Insightful look at love, betrayal a page-turner
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Hey there, time traveller!
This article was published 24/04/2010 (4719 days ago), so information in it may no longer be current.
The Swimming Pool
By Holly LeCraw
Doubleday, 320 pages, $30
A summary of the plot of The Swimming Pool, the debut novel from Boston-based short-story writer Holly LeCraw, makes it sound like a typical romantic potboiler — A secret Cape Cod affair! An unsolved murder! A torrid romance between a woman and a man young enough to be her son! — from the pen of Danielle Steel or Judith Krantz.
In the talented hands of LeCraw, however, the story becomes an insightful, compelling examination of love and betrayal that nonetheless has the page-turning qualities of the best beach reads.
Jed McClatchy is staying with his sister Callie at the family’s summer home in Cape Cod, helping her look after her newborn baby and toddler while her husband works in the city.
He comes across a bathing suit, carefully preserved wrapped in tissue paper in a box, that strikes a chord of memory in him — it belongs to a former neighbour of theirs, Marcella Atkinson, on whom he had a boyhood crush and whose daughter, Toni, is acting as a nanny for his sister’s kids.
Following some ill-defined urge, he drives to her house to confront her about it, setting in motion an affair that consumes them both and brings to light secrets that will have a devastating ripple effect.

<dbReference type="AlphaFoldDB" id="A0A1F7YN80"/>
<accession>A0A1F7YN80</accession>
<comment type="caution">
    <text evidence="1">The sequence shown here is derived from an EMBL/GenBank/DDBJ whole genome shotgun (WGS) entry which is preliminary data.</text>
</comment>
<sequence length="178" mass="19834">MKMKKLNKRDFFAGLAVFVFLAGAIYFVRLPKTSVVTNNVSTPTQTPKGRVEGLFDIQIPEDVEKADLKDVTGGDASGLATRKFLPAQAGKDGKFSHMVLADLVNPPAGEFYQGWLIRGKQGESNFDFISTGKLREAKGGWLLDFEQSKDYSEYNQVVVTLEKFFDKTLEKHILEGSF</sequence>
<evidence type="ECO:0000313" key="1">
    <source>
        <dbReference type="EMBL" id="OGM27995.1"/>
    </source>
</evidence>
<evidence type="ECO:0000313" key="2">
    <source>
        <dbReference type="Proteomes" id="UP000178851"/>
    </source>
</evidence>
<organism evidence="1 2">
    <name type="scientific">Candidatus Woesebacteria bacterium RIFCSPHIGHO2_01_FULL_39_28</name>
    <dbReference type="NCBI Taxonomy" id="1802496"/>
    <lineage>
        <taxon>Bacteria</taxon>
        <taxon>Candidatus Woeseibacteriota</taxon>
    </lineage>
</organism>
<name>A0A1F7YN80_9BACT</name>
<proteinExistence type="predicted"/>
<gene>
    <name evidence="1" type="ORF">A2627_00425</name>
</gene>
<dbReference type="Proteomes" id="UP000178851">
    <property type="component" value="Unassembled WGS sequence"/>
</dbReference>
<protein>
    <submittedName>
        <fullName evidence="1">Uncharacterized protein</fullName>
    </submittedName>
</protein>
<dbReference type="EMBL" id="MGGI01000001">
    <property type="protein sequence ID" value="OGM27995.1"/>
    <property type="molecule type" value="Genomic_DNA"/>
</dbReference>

What Jed doesn’t know is that Marcella and his father, Cecil, had a long affair of their own. It ended with the death of Cecil’s wife, Betsy, who was murdered in what appeared to be a break-in.
However, Cecil’s alibi was always shaky, as the motel bed he alleged to have been in that night was never slept in, according to the maid. Too much a gentleman to besmirch Marcella’s name — or too much a coward to admit to the affair — he kept the fact that he’d been with her during the murder a secret.
He died shortly afterward in a car accident, and the suspicion that he’d killed his wife, kept alive by the media, has always plagued his children.
As the web of secrets that ties the Atkinsons and the McClatcheys begins to unravel, LeCraw reveals not only the lasting damage done by the affair but the lengths people will go to for love, not just romantic but familial.
LeCraw is an elegant writer who uses the tricks of the short-story author to good effect; her language is compact, not flowery, but no less descriptive for that.
Her description of both affairs is sensuous, never tawdry. Her depiction of what it’s like to be a parent is powerful, whether she’s looking at the pained distance that Marcella is desperate to bridge between herself and Toni, who’s chosen to live with her father, or the alternating numbness and horror Callie feels as she pretends to love her baby girl despite the crippling post-natal depression she’s trying to hide from her family.
Though the mystery surrounding Betsy’s murder is ostensibly the plot’s focus — and LeCraw deals with it in a way that’s the novel’s only real dip into melodrama — the book’s real strengths are on the sidelines. (A chapter where Callie considers a row of knives in an Army Surplus store and can’t prevent her mind from flashing to her baby, dead at her hands, is harrowing.)
The Swimming Pool is a perfect choice for those who want a certain degree of pulpy intrigue cleverly concealed by the merits of a literary novel.
Jill Wilson is a Free Press copy editor.
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Senior copy editor
Jill Wilson writes about culture and the culinary arts for the Arts & Life section.